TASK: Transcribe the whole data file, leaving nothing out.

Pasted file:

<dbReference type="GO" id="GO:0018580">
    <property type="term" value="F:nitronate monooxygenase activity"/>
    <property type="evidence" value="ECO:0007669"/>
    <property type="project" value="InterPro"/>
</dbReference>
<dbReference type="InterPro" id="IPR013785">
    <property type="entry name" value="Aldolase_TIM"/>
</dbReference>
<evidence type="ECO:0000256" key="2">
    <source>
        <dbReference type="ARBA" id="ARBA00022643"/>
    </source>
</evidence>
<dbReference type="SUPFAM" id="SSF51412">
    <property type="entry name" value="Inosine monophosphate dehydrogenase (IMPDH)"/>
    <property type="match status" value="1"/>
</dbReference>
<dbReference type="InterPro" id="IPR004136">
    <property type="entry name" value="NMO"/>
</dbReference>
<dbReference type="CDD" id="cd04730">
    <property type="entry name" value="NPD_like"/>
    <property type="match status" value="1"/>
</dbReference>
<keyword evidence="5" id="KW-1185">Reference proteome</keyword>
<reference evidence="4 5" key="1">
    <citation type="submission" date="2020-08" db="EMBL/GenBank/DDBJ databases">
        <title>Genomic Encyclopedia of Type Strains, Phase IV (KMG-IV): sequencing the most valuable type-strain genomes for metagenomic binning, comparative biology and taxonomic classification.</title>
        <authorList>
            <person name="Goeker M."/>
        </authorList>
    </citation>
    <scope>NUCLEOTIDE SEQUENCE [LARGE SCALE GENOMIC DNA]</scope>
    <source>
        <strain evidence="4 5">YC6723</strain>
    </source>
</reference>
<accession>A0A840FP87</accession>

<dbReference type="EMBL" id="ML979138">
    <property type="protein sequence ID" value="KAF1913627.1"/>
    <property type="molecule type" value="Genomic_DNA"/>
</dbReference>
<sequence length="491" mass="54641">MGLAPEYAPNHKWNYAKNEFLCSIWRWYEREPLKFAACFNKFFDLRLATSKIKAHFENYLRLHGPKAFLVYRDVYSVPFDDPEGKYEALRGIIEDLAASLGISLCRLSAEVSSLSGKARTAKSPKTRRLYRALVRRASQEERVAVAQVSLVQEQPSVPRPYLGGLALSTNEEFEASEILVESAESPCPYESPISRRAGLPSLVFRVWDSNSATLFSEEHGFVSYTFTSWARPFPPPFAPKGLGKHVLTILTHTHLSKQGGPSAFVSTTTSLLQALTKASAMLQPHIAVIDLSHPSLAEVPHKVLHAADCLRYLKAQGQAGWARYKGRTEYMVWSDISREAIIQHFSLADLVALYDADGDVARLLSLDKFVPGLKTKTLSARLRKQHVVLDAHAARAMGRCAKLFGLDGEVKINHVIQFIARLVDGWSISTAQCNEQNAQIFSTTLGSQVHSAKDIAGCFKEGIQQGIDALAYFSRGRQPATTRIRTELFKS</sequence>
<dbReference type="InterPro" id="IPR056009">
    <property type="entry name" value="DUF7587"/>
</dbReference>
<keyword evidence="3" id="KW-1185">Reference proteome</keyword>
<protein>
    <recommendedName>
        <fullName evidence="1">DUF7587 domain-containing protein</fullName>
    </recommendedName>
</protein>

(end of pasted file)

<dbReference type="GO" id="GO:0018580">
    <property type="term" value="F:nitronate monooxygenase activity"/>
    <property type="evidence" value="ECO:0007669"/>
    <property type="project" value="InterPro"/>
</dbReference>
<dbReference type="InterPro" id="IPR013785">
    <property type="entry name" value="Aldolase_TIM"/>
</dbReference>
<evidence type="ECO:0000256" key="2">
    <source>
        <dbReference type="ARBA" id="ARBA00022643"/>
    </source>
</evidence>
<dbReference type="SUPFAM" id="SSF51412">
    <property type="entry name" value="Inosine monophosphate dehydrogenase (IMPDH)"/>
    <property type="match status" value="1"/>
</dbReference>
<dbReference type="InterPro" id="IPR004136">
    <property type="entry name" value="NMO"/>
</dbReference>
<dbReference type="CDD" id="cd04730">
    <property type="entry name" value="NPD_like"/>
    <property type="match status" value="1"/>
</dbReference>
<keyword evidence="5" id="KW-1185">Reference proteome</keyword>
<reference evidence="4 5" key="1">
    <citation type="submission" date="2020-08" db="EMBL/GenBank/DDBJ databases">
        <title>Genomic Encyclopedia of Type Strains, Phase IV (KMG-IV): sequencing the most valuable type-strain genomes for metagenomic binning, comparative biology and taxonomic classification.</title>
        <authorList>
            <person name="Goeker M."/>
        </authorList>
    </citation>
    <scope>NUCLEOTIDE SEQUENCE [LARGE SCALE GENOMIC DNA]</scope>
    <source>
        <strain evidence="4 5">YC6723</strain>
    </source>
</reference>
<accession>A0A840FP87</accession>

<dbReference type="EMBL" id="ML979138">
    <property type="protein sequence ID" value="KAF1913627.1"/>
    <property type="molecule type" value="Genomic_DNA"/>
</dbReference>
<sequence length="491" mass="54641">MGLAPEYAPNHKWNYAKNEFLCSIWRWYEREPLKFAACFNKFFDLRLATSKIKAHFENYLRLHGPKAFLVYRDVYSVPFDDPEGKYEALRGIIEDLAASLGISLCRLSAEVSSLSGKARTAKSPKTRRLYRALVRRASQEERVAVAQVSLVQEQPSVPRPYLGGLALSTNEEFEASEILVESAESPCPYESPISRRAGLPSLVFRVWDSNSATLFSEEHGFVSYTFTSWARPFPPPFAPKGLGKHVLTILTHTHLSKQGGPSAFVSTTTSLLQALTKASAMLQPHIAVIDLSHPSLAEVPHKVLHAADCLRYLKAQGQAGWARYKGRTEYMVWSDISREAIIQHFSLADLVALYDADGDVARLLSLDKFVPGLKTKTLSARLRKQHVVLDAHAARAMGRCAKLFGLDGEVKINHVIQFIARLVDGWSISTAQCNEQNAQIFSTTLGSQVHSAKDIAGCFKEGIQQGIDALAYFSRGRQPATTRIRTELFKS</sequence>
<dbReference type="InterPro" id="IPR056009">
    <property type="entry name" value="DUF7587"/>
</dbReference>
<keyword evidence="3" id="KW-1185">Reference proteome</keyword>
<protein>
    <recommendedName>
        <fullName evidence="1">DUF7587 domain-containing protein</fullName>
    </recommendedName>
</protein>